Skip to content

Reflections of a Black Therapist

My name is Suzanne Trotman, I represent the Caribbean, Canadian, black, African ancestral diaspora.  I have been privileged to work with all colors within a number of countries in the Caribbean, South Africa and Canada.

I never gave a lot of thought to the therapeutic framework I am privileged to work in,  until the world stood still and witnessed  a major act of Racial Injustice with the killing of George Floyd that sparked the Black Lives Matters Movement in 2020.

There was collective vicarious trauma and grief that followed, which was compounded by the dysfunction created by COVID-19 restrictions that prevented us from gathering to comfort, mourn, process and regulate.

In the ensuing months, I noticed there was an increasing demand from the black community for therapeutic services.  This was positive.  As a black race we are wired to turn the other cheek, suppressing emotional responses, rise up to be strong, to bear the brunt of injustice by striving to be better, excelling, pushing past feelings and getting the job done.  

Living with systemic shame, in a state of hypervigilance, where the brain is trained to be on alert to give explanations for simple every day activities like walking on the street or driving at night.  These are all stress responses that were passed down through generations tracing back to days of slavery.

I was proud to see women, men, fathers, mothers, seeking therapeutic interventions for themselves and their children in 2020 and requesting to work with black therapists.  I was proud to see the pursuit of an outlet where their feelings were held in a space to be validated and processed with someone who looked like them.  Where they could breathe knowing the cultural idioms would be understood without having to explain, therefore giving more room to regulate. 

The cycle of generational stress response developed in our ancestors is being broken, as the black community reaches out for help not as a sign of weakness but a sign of strength.  This is a commitment to the seminal work that will result in future generations living emotionally and mentally well.

This ability to gain new ways of responding to stress will also help to address some health indicators such as hypertension and diabetes which are reported as very high within the black ethnicity.  As individuals and families learn healthy ways to regulate, the process will create new overall family patterns which will include healthy eating that will impact generations to come.

Here is a client story:  “when I called into the centre for services, I was hoping for a black therapist but didn’t ask.  I was told I would be  placed on a therapist case load and I was expecting to see a Caucasian therapist.  At my first session with the therapist, seeing someone who looked like me, I noticed my body slumped into a relaxed state and I breathed a deep breath and as was relieved to have a black therapist”.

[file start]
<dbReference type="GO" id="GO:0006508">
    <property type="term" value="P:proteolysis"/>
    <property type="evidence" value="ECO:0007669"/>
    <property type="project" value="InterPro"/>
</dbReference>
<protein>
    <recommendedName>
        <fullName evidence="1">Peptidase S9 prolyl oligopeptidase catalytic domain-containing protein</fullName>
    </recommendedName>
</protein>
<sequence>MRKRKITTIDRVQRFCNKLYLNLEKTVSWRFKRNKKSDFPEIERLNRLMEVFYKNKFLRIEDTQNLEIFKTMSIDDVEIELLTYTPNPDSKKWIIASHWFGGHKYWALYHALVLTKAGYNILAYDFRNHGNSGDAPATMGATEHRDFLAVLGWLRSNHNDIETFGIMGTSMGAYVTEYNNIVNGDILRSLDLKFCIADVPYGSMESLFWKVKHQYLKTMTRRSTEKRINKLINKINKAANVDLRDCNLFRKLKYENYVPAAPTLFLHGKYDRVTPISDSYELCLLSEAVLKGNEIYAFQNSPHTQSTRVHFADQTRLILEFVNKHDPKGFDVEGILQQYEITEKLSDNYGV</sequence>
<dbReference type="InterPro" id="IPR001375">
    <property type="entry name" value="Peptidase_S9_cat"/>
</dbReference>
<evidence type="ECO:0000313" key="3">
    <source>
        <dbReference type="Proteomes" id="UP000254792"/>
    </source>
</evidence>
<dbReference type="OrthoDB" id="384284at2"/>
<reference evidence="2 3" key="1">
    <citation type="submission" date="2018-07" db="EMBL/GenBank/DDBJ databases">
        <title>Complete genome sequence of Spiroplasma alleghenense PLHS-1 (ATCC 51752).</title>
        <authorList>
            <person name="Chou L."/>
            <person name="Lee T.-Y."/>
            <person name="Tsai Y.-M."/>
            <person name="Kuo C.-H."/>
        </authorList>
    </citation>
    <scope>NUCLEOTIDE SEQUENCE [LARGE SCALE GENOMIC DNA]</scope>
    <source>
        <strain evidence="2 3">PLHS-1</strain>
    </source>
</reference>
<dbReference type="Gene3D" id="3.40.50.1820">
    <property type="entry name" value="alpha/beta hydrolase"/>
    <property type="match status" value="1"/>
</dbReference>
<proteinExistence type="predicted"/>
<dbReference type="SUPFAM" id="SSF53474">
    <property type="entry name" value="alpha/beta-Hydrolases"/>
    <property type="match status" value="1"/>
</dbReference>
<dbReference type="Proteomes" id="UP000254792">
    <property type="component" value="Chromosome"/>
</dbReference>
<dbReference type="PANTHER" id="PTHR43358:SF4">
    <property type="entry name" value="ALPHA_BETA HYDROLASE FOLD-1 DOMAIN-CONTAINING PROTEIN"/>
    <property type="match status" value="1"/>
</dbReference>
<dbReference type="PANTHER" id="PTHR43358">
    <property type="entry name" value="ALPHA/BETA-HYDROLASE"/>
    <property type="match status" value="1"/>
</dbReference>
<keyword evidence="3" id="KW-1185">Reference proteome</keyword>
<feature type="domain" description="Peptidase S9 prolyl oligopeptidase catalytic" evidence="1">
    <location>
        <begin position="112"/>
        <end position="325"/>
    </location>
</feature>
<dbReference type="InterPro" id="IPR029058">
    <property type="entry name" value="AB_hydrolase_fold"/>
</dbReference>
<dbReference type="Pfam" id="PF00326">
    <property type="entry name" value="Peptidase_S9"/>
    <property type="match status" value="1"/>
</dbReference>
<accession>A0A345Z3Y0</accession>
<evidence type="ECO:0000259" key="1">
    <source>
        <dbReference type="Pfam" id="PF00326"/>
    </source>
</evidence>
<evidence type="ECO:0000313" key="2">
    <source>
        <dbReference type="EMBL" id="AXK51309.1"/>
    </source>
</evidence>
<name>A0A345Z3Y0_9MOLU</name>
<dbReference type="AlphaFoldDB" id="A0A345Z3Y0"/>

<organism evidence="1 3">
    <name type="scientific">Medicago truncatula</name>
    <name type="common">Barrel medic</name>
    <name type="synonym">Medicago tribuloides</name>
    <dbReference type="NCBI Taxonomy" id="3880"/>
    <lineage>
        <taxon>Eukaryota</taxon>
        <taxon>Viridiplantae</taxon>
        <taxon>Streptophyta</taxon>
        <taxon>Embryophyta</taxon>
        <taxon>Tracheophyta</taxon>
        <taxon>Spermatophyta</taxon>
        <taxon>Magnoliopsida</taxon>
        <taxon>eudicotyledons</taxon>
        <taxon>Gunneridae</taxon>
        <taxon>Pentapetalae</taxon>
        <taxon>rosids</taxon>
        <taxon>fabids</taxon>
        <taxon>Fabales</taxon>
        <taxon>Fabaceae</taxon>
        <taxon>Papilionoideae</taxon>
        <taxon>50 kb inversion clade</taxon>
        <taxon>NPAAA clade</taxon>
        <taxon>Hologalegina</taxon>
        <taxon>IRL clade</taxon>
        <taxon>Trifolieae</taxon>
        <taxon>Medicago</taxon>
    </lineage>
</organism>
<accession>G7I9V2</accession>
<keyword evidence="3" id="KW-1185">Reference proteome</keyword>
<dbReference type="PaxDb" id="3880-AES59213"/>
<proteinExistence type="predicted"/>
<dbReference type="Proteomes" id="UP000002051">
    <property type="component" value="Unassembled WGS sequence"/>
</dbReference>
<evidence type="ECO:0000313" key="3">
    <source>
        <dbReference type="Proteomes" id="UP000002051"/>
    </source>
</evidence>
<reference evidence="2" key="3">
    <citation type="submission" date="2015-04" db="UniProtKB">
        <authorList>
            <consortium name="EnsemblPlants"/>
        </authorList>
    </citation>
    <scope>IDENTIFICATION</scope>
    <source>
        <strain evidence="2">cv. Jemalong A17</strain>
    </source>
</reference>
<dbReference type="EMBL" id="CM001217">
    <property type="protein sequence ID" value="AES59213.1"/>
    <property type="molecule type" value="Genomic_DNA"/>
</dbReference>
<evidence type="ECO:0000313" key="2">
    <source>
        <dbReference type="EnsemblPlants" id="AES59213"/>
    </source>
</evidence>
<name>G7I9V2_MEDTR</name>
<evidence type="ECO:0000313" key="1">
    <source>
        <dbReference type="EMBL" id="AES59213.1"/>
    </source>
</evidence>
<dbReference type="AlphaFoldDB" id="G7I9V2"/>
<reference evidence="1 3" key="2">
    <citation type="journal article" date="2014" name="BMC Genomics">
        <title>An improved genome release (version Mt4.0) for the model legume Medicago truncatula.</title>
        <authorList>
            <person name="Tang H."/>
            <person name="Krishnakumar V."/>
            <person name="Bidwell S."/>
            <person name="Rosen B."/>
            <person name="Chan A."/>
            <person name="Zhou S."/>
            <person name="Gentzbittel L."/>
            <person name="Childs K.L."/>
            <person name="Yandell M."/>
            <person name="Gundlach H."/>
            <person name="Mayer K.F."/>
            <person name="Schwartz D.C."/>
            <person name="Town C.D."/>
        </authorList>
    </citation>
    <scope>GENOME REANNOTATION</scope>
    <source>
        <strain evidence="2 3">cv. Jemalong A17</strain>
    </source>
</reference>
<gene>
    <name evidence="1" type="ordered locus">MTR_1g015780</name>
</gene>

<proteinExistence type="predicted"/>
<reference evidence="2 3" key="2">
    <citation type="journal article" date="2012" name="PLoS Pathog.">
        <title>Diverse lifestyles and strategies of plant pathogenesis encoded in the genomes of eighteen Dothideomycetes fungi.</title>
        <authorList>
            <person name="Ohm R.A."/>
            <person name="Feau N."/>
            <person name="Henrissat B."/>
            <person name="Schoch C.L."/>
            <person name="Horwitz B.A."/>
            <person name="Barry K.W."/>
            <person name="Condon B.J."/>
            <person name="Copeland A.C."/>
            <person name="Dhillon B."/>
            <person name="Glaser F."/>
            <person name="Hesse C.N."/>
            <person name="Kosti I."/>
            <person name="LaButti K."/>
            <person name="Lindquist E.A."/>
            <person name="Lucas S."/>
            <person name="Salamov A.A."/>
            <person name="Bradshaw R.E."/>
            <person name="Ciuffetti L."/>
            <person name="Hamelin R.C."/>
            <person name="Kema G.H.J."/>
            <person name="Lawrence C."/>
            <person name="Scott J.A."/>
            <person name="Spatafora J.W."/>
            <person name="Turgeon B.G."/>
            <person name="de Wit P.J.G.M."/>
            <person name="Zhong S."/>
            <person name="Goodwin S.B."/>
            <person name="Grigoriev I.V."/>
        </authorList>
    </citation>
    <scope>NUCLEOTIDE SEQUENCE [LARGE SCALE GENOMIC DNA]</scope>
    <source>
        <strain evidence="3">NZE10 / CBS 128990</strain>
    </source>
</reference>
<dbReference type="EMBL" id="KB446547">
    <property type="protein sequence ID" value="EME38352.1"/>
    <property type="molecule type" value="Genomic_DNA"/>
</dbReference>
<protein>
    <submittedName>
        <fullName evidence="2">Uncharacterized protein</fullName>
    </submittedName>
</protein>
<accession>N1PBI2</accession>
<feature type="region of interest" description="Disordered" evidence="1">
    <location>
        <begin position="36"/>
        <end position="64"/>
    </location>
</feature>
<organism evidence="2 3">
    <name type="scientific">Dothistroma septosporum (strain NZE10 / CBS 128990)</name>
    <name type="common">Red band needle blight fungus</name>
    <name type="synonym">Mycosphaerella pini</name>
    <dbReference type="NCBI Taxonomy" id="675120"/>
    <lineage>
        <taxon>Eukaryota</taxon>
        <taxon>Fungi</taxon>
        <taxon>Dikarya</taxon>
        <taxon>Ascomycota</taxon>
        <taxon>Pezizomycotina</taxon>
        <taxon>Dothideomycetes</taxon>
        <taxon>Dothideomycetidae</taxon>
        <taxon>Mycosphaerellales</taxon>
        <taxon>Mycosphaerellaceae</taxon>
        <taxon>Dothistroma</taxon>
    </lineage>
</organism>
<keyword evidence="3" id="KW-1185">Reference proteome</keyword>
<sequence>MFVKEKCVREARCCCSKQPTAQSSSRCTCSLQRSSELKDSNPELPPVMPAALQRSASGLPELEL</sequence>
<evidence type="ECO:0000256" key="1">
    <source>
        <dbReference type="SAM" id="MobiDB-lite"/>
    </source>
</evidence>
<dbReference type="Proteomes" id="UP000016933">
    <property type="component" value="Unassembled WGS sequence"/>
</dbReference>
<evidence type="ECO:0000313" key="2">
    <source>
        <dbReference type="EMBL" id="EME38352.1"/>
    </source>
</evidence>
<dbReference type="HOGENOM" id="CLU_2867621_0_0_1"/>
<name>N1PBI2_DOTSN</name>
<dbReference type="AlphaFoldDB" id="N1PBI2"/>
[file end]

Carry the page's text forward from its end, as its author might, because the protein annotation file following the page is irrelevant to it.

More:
Having shared that narrative, it would be the same for any other ethnicity. However, we are highlighting stories for Black History Month.

If I am being honest, for the first time, I am aware and proud to be a black therapist where I can hold space for my black brothers and sisters. Help them process and regulate from systemic,  societal and ancestral dysfunctions and learn to live with healthy mental and emotional practices.  Breaking the generational lie that we have to be strong.  Normalising its ok to struggle, to give space for feelings, to talk openly about the pain that is embedded, because its in the sharing that true healing occurs.

Here are a few practices that might be helpful:

Morning Self Check -In

  • How am I feeling?                                              
  •  Am I hydrated enough?       
  • Is my day busy/purposeful?
  • Did I get enough sleep?     
  • What do I need most today?   
  • What is the posture of my heart?

Practice Self Validation

It’s normal to feel this way

I’m proud of myself

It’s ok to cry

I gave it my best

My self Worth isn’t based on the opinions of others                              

Five things to do daily to boost your mental health

  1. Get active
  2. Reduce negativity
  3. Celebrate successes
  4. Set healthy boundaries
  5. Express Gratitude

Here’s to healthy black future generations.

From a black therapist. Suzanne Trotman. Registered Psychotherapist. R.P.

Facebookmail
Facebookinstagram
Published inCounsellingEqualityHealingSelf AcceptanceSelf CareSolidarity

Be First to Comment

Leave a Reply

Your email address will not be published. Required fields are marked *